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How This Space Center Manages Stormwater for Out-of-This-World Benefits

When untreated stormwater enters Earth’s surface waterways, it presents threats to drinking water, natural areas and human, plant and animal health. What if we showed you how Jacobs and Kennedy Space Center are capturing stormwater in bio-filters to create a healthier environment and reduce harmful runoff into local waters?

Kennedy Space Center visitor complex

When it rains, it pours – at least when it comes to stormwater. Just an inch of rain over an acre of land is equivalent to more than 27,000 gallons of water.

With no new water on Earth and freshwater making up less than three percent of global water reserves, stormwater runoff – created when rain falls on roads, rooftops and other paved surfaces that don’t let water soak into the ground – is an important step in the natural water cycle. However, untreated stormwater is the top cause of pollution and impairment for local streams, rivers and waterways in urban areas.

At Kennedy Space Center, galvanized metal roof structures are common at industrial facilities throughout the site. These roofs, which are typically zinc-coated iron or steel, can cause elevated zinc levels in stormwater runoff – impacting surface waters, harming fish and other aquatic life by binding to fish gills and causing suffocation.

But what if we showed you how Jacobs is helping Kennedy Space Center with a project involving installation of bio-filters at roof runoff outlets to mitigate potential negative impacts to surrounding water bodies and maintain a healthy and sustainable environment for animals, plant species and those who call the community home?

90%

or more projected removal of total dissolved zinc from the stormwater runoff using the biofilter 

27K

gallons of water is generated from just one inch of rain over an acre of land

Kennedy Space Center is completely surrounded by one of the most dynamic estuaries on the planet. To preserve the health of the lagoon, it is critical we prevent pollutants from being discharged into our watershed.

Jim LaRocque
Jacobs Director of Safety and Mission Assurance

Protecting local waterways with phyto-filtration

Biofilter diagram

An important aspect of Kennedy Space Center’s environmental policy is a commitment to the health of the nearby Indian River and the wildlife it supports. Alongside Kennedy, Jacobs is implementing a pilot project at a structure near the launch pads. The aim of the project is to specifically target and reduce the zinc-loading of stormwater runoff being discharged to grade/surface waters from galvanized metal roof structures at the center.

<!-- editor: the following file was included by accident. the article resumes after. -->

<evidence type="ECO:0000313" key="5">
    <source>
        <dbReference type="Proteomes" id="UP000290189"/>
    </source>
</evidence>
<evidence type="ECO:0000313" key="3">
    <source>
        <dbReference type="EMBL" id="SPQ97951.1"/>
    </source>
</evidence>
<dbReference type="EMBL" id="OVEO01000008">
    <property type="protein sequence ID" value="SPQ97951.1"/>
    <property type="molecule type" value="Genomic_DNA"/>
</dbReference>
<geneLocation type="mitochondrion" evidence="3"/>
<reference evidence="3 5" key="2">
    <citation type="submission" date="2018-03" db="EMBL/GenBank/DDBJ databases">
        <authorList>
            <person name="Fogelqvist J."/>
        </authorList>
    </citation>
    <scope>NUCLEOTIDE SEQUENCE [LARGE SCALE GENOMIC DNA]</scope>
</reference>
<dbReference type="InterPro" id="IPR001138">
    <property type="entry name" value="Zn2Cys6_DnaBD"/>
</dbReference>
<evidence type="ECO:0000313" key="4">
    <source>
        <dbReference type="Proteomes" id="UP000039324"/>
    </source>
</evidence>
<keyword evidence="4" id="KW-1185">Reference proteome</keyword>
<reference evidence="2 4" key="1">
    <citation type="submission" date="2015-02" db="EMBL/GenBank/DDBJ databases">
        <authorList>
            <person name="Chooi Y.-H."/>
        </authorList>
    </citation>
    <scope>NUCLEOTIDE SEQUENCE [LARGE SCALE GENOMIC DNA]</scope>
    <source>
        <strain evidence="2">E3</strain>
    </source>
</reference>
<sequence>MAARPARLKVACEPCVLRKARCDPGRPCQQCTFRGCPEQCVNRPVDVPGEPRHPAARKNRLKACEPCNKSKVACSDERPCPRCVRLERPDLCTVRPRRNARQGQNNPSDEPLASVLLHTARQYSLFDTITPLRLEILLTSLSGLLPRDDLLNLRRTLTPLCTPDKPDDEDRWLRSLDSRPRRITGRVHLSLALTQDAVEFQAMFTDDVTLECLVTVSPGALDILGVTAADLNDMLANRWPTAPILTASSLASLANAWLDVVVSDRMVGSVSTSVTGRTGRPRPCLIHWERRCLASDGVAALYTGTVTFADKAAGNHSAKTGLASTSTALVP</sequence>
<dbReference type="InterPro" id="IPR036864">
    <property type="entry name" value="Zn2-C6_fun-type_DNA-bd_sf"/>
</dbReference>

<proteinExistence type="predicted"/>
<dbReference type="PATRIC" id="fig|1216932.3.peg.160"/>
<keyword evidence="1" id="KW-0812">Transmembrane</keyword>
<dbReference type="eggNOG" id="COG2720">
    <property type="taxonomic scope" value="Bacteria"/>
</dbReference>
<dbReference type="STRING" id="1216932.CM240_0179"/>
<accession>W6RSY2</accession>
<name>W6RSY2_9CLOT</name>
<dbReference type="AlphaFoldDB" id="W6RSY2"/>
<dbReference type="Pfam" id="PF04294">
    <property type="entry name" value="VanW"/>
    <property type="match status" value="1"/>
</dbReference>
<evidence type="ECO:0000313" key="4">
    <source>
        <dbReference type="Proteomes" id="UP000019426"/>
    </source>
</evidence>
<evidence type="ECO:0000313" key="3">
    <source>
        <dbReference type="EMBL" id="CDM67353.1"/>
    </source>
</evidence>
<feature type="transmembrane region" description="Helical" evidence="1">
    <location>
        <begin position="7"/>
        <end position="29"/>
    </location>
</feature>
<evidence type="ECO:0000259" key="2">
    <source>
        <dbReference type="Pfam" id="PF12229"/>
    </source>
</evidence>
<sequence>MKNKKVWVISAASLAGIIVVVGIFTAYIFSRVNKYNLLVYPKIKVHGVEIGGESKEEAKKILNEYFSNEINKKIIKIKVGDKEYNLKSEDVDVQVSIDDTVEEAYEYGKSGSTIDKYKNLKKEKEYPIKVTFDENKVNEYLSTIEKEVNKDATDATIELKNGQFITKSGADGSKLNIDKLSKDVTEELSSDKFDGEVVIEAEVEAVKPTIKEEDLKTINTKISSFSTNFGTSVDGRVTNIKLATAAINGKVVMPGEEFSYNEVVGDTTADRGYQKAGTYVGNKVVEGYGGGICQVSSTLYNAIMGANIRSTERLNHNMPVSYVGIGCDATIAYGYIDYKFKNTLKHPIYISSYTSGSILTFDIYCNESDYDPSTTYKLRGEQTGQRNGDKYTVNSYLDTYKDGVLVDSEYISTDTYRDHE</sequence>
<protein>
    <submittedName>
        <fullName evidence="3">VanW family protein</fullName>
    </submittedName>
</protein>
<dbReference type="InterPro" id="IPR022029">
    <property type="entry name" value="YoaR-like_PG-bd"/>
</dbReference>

Concentrations of total zinc in galvanized roof runoff can range from approximately 1,000 μg/L to more than 12,000 μg/L. Levels as low as 100-250 μg/L of dissolved zinc in runoff entering surface waters can result in harmful effects, inhibiting growth and survival. 

At the project site, using a large plastic IBC tote, drain rock, screening, pea gravel and an underdrain piping system, our team constructed the biofilter. Then, we filled the top of the container using a sand filter, and a sand and compost layer. Lastly, we added plantings of rushes and sedges, along with bark mulch and large cobbles that form a splash pad.

The biofilter was placed under a roof downspout, directing stormwater runoff into the unit. Through the process of phyto-filtration as much as 90-95 percent of the total dissolved zinc is removed from the stormwater runoff. The water can then be discharged to grade with significantly reduced zinc concentrations.

Taking it to the next level

By limiting zinc concentrations in stormwater runoff and subsequently surrounding surface waterbodies including both the Indian and Banana Rivers, Kennedy Space Center continues and furthers its commitment to maintaining not only a healthy and sustainable environment for humans and other terrestrial fauna, but all biota; including aquatic plant and animal species.  This furthers Kennedy’s existing sustainability outlook and serves to promote the center and its associated environmental policies as a model to industry, agency and corporate entities.

Following these initial successes, Phase III of the project assessment will include performing monthly stormwater sample collection/analysis, compiling data to determine Zinc (mg/L) reduction(s) in stormwater and extrapolate trend(s) and providing data for NASA for a six-month period to inform recommendations for a program expansion.

The possible expansion could include:

  • Configuring biofilter runoff catchment to collect water for use by Kennedy Space Center Garden Club.
  • In addition to phyto-philic plant species, installing decorative plants to support Kennedy Space Center beautification initiative.
  • Coordinate with Delaware North to install biofilter(s) at Kennedy Space Center Visitors Complex for outreach purposes.
  • Adding installation of biofilters to specifications for new metal structures at Kennedy Space Center.

Interested in learning more about how Jacobs transforms intangible ideas into intelligent solutions for a more connected, sustainable world? Visit www.jacobs.com/what-if.